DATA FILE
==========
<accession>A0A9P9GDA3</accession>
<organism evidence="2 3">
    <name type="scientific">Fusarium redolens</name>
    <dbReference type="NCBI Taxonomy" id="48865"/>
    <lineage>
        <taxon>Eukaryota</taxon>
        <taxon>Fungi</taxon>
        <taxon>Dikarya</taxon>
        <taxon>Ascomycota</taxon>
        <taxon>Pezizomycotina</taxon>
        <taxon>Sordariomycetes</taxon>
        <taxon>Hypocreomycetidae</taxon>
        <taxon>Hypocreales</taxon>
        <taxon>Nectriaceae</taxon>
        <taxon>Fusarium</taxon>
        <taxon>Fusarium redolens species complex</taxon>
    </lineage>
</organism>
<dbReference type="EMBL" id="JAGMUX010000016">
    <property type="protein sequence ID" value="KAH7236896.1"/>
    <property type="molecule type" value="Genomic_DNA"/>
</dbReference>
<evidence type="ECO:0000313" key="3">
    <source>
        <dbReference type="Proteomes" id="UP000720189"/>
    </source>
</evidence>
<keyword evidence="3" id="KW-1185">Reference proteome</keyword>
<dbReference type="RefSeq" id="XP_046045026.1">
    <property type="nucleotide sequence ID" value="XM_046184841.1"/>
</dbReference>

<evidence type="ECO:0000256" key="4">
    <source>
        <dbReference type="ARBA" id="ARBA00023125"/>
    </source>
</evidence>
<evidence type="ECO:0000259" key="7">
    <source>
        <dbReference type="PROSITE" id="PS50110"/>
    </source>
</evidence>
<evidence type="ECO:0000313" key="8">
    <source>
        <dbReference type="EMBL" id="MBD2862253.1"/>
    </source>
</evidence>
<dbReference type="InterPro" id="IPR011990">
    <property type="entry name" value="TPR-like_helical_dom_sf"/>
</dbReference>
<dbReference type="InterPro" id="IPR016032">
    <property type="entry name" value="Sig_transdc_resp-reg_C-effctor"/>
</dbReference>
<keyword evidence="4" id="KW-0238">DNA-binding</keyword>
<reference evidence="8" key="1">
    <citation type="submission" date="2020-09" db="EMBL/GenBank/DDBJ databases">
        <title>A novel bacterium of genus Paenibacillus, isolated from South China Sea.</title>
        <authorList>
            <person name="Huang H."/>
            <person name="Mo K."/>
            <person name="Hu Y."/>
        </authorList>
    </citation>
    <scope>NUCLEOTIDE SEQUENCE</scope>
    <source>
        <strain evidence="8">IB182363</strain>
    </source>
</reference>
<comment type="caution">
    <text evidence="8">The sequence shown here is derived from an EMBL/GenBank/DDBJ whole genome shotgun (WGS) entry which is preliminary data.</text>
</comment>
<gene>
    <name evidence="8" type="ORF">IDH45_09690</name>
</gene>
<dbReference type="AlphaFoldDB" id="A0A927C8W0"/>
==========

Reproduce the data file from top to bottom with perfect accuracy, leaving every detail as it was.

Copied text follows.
<accession>A0A9P9GDA3</accession>
<organism evidence="2 3">
    <name type="scientific">Fusarium redolens</name>
    <dbReference type="NCBI Taxonomy" id="48865"/>
    <lineage>
        <taxon>Eukaryota</taxon>
        <taxon>Fungi</taxon>
        <taxon>Dikarya</taxon>
        <taxon>Ascomycota</taxon>
        <taxon>Pezizomycotina</taxon>
        <taxon>Sordariomycetes</taxon>
        <taxon>Hypocreomycetidae</taxon>
        <taxon>Hypocreales</taxon>
        <taxon>Nectriaceae</taxon>
        <taxon>Fusarium</taxon>
        <taxon>Fusarium redolens species complex</taxon>
    </lineage>
</organism>
<dbReference type="EMBL" id="JAGMUX010000016">
    <property type="protein sequence ID" value="KAH7236896.1"/>
    <property type="molecule type" value="Genomic_DNA"/>
</dbReference>
<evidence type="ECO:0000313" key="3">
    <source>
        <dbReference type="Proteomes" id="UP000720189"/>
    </source>
</evidence>
<keyword evidence="3" id="KW-1185">Reference proteome</keyword>
<dbReference type="RefSeq" id="XP_046045026.1">
    <property type="nucleotide sequence ID" value="XM_046184841.1"/>
</dbReference>

<evidence type="ECO:0000256" key="4">
    <source>
        <dbReference type="ARBA" id="ARBA00023125"/>
    </source>
</evidence>
<evidence type="ECO:0000259" key="7">
    <source>
        <dbReference type="PROSITE" id="PS50110"/>
    </source>
</evidence>
<evidence type="ECO:0000313" key="8">
    <source>
        <dbReference type="EMBL" id="MBD2862253.1"/>
    </source>
</evidence>
<dbReference type="InterPro" id="IPR011990">
    <property type="entry name" value="TPR-like_helical_dom_sf"/>
</dbReference>
<dbReference type="InterPro" id="IPR016032">
    <property type="entry name" value="Sig_transdc_resp-reg_C-effctor"/>
</dbReference>
<keyword evidence="4" id="KW-0238">DNA-binding</keyword>
<reference evidence="8" key="1">
    <citation type="submission" date="2020-09" db="EMBL/GenBank/DDBJ databases">
        <title>A novel bacterium of genus Paenibacillus, isolated from South China Sea.</title>
        <authorList>
            <person name="Huang H."/>
            <person name="Mo K."/>
            <person name="Hu Y."/>
        </authorList>
    </citation>
    <scope>NUCLEOTIDE SEQUENCE</scope>
    <source>
        <strain evidence="8">IB182363</strain>
    </source>
</reference>
<comment type="caution">
    <text evidence="8">The sequence shown here is derived from an EMBL/GenBank/DDBJ whole genome shotgun (WGS) entry which is preliminary data.</text>
</comment>
<gene>
    <name evidence="8" type="ORF">IDH45_09690</name>
</gene>
<dbReference type="AlphaFoldDB" id="A0A927C8W0"/>